Police recovered a .45 semiautomatic pistol, two magazines and four rounds of .45 ammunition.
According to the post mortem report, Jack-Franklyn died of multiple gunshot wounds, including one to the back of her head, which exited at the front, and one to the left side of her abdomen, which exited to the lower left side of her back.
Marva James died of a gunshot wound to the face.
Whist Franklyn was in custody at the Questelles Police Station, the police orderly heard a banging from the cell and noticed that Franklyn was hanging from the gate in his cell.
His feet were completely off the ground and he appeared to be gasping for air.
She summoned help and Franklyn was taken to the Milton Cato Memorial Hospital and was treated and discharged into custody that same day.
Assistant Superintendent of Police Kamecia Blake, a forensic psychologist, conducted an interview and a psychological examination on Franklyn on Sept. 15, 2011 and concluded that he did not show any signs of psychiatric or psychological disorders.
Police brought 24 charges against him, which were later reduced to the 17 to which he pleaded guilty.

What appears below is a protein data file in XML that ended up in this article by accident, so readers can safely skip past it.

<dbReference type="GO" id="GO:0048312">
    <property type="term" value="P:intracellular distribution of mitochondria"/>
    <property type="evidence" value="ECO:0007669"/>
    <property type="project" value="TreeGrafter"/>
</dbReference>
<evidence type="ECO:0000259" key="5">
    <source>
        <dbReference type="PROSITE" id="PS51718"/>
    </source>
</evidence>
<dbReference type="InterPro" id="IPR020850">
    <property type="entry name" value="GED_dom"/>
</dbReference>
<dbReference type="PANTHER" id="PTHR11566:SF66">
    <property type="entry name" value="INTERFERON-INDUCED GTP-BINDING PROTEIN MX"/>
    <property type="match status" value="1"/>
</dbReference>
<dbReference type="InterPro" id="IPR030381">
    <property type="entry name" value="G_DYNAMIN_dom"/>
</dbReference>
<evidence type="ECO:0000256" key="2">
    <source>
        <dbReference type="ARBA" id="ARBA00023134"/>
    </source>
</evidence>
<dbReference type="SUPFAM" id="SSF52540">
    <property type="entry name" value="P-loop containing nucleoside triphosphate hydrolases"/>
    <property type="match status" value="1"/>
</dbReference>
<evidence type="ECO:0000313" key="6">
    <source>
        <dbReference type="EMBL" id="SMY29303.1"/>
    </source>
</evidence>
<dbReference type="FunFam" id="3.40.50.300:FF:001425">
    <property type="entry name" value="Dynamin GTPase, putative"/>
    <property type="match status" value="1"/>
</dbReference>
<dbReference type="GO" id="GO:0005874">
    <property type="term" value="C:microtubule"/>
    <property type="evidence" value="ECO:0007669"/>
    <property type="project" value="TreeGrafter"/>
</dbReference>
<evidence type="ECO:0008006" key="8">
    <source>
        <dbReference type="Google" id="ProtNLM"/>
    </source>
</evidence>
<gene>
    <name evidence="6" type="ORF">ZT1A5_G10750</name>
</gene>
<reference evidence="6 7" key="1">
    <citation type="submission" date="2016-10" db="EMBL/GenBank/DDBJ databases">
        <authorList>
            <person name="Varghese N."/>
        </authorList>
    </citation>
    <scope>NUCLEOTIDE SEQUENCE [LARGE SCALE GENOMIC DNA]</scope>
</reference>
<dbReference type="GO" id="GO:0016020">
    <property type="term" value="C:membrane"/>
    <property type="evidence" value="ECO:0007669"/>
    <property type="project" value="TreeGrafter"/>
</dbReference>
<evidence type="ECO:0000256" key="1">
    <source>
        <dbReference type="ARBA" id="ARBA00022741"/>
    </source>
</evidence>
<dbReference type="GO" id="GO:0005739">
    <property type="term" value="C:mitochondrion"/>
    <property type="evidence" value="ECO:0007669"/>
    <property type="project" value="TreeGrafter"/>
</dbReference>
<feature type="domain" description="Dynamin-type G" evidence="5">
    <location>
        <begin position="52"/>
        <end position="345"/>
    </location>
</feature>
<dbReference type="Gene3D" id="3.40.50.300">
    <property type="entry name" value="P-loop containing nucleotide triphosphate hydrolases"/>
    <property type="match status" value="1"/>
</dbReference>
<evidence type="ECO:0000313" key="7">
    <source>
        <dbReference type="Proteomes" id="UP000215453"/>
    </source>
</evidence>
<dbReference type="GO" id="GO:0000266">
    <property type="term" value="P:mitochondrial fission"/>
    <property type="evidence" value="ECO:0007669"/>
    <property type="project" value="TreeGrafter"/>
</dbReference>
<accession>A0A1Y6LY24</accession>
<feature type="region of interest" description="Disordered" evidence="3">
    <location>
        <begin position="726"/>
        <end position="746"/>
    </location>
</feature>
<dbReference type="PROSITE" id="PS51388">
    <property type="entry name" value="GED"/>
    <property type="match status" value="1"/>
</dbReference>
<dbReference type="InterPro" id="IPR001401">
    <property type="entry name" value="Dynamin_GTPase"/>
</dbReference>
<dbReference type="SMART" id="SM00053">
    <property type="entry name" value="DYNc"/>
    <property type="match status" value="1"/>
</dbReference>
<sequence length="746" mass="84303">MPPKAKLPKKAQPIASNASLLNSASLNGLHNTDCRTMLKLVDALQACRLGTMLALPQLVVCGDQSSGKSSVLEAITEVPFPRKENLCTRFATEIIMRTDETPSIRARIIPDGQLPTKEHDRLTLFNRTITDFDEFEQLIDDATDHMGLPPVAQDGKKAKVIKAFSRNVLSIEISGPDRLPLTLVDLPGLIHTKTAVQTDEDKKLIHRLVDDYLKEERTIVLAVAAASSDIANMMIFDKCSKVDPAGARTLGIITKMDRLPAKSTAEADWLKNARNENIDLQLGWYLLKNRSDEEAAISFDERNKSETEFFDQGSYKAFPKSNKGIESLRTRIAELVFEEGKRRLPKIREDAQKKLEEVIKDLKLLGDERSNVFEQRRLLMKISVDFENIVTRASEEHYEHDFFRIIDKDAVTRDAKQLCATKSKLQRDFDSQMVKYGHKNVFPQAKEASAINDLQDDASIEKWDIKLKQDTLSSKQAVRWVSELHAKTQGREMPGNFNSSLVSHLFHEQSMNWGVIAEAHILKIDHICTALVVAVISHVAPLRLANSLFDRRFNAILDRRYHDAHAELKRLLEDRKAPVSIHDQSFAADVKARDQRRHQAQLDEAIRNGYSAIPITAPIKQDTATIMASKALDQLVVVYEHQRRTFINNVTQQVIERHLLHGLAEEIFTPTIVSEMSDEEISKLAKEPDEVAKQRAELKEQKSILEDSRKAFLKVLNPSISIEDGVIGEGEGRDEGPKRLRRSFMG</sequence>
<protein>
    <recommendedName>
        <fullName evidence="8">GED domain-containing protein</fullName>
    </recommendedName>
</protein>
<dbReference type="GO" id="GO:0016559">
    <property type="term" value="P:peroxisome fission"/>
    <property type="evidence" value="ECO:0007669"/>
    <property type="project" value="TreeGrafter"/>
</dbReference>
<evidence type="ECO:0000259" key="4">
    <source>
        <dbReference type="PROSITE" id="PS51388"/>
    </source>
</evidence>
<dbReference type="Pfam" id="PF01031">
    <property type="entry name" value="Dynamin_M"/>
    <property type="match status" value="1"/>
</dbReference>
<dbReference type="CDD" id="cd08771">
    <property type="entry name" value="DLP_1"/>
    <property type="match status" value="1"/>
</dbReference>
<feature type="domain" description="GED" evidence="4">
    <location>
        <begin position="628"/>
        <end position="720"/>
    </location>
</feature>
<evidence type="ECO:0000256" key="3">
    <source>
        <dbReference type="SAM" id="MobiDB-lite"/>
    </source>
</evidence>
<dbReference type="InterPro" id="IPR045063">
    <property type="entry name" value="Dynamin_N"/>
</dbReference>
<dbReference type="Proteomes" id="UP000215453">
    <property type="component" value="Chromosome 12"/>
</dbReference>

In mitigation, defence counsel Stephen Williams noted that Franklyn had pleaded guilty to the charges and had not wasted the court’s time with a trial.
The court heard that Franklyn left the Fitz Hughes Government School at Grade 6 because his sister, who was 17 years his senior, was no longer able to provide for him, having done so since the death of his mother, when he was just 6 months old.
At age 12, Franklyn hitched a ride on a banana truck from Chateaubelair to Kingstown, where he began living on the streets of the nation’s capital.
At one time, he pushed a cart in Kingstown and would take on odd jobs in the city. But, Franklyn found out that he had a great uncle living in Murray’s Village.
The great uncle took him in when he was about 15 years old.
While living with his uncle in Murray’s Village, Franklyn enrolled in a free bartending course, which he successfully completed.
He moved on to work at Mariners Inn in the early 1990s before he was laid off six months later. Franklyn then found employment at Basil Bar No. 2, formerly the Aquatic Club.
It was while working at the Basil’s No. 2 that Franklyn’s uncle evicted him after he impregnated a woman.
Franklyn then rented a place and got financial assistance from his siblings to help take care of himself and his child. He went on to work at Basil Bar in Kingstown and Mustique, from where he moved on to work at Cotton House.
On his days off at the Cotton House, Franklyn would hang around the Mustique Company garage, and was later offered a job and went on to learn auto mechanics.